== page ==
The Top Coffee Roasters In North America Use Grainpro To Ship Their Specialty Coffee Beans.

CONCORD, MA – GrainPro, Inc., an innovator in the safe, cost-effective storage and drying of grains and seeds, announced today that the winner of the 2013 Roasters Choice competition used coffee that is exclusively shipped in GrainPro SuperGrainbags.™
The specialty coffee, from Café Granja La Esperanza in Trujillo, Colombia, was roasted by Caitlin McCarthy-Garcia from Equator Coffee in California.   “The GrainPro bags protect the outstanding quality of the coffee,” said Rigoberto Herrerra, the owner of Café Granja.  “We ship all our specialty coffee in GrainPro.”
Café Granja, which pay their workers above the industry norm, exports approximately 20 containers of specialty coffee every year to the best coffee roasters and importers in the US, Canada, France, United Kingdom, Australia and other coffee hot spots.
The roasting competition was sponsored by the Specialty  Coffee Association of America (SCAA) at their annual conference in Boston last month.
To protect against the loss of color, aroma, and flavor in the often long, hot and humid shipment of green coffee beans, top roasters now use GrainPro hermetic storage to maintain the quality of the beans during transport and extend their life once they arrive at the roaster’s facility.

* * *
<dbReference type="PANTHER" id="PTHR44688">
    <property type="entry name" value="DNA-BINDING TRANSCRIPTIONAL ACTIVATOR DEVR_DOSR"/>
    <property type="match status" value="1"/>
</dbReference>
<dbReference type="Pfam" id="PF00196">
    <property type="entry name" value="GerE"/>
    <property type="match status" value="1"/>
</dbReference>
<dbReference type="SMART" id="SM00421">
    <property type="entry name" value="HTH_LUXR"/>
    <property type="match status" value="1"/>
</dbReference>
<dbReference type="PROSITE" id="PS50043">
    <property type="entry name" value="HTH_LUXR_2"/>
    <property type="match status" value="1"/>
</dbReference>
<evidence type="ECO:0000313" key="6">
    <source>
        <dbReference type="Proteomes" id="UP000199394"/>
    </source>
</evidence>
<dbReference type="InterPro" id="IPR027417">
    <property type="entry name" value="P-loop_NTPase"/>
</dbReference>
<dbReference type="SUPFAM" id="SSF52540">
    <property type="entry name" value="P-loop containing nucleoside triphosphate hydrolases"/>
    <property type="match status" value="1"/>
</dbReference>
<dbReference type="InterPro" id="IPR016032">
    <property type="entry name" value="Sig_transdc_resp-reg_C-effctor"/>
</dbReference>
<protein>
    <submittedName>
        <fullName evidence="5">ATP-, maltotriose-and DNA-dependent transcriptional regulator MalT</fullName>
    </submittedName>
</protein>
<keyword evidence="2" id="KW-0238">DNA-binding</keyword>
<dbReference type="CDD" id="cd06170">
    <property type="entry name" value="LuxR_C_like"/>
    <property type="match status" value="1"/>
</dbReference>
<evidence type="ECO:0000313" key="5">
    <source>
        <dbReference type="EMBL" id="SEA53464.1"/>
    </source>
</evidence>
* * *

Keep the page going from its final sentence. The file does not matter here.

In fact, the second- and third-place winners of the 2013 roasting competition, CREMA in Nashville, Tennessee and Social Coffee in Richmond Hill, Ontario, also regularly use GrainPro for their specialty coffees.
“Shipping coffee in Jute bags leaves a woody characteristic that doesn’t come with GrainPro,” said Sean Stewart at CREMA.  “Also, the beans seem to age faster in Jute.”
Founded in Concord, MA in 1992, GrainPro provides safe, cost-effective solar drying and airtight storage products, especially for areas with hot and humid climates. GrainPro aims to improve the quality of life by reducing hunger, protecting public health, increasing small farmers’ incomes, and improving the environment. With the developing world as its primary target, its products are now used in more than 80 countries, including the United States.


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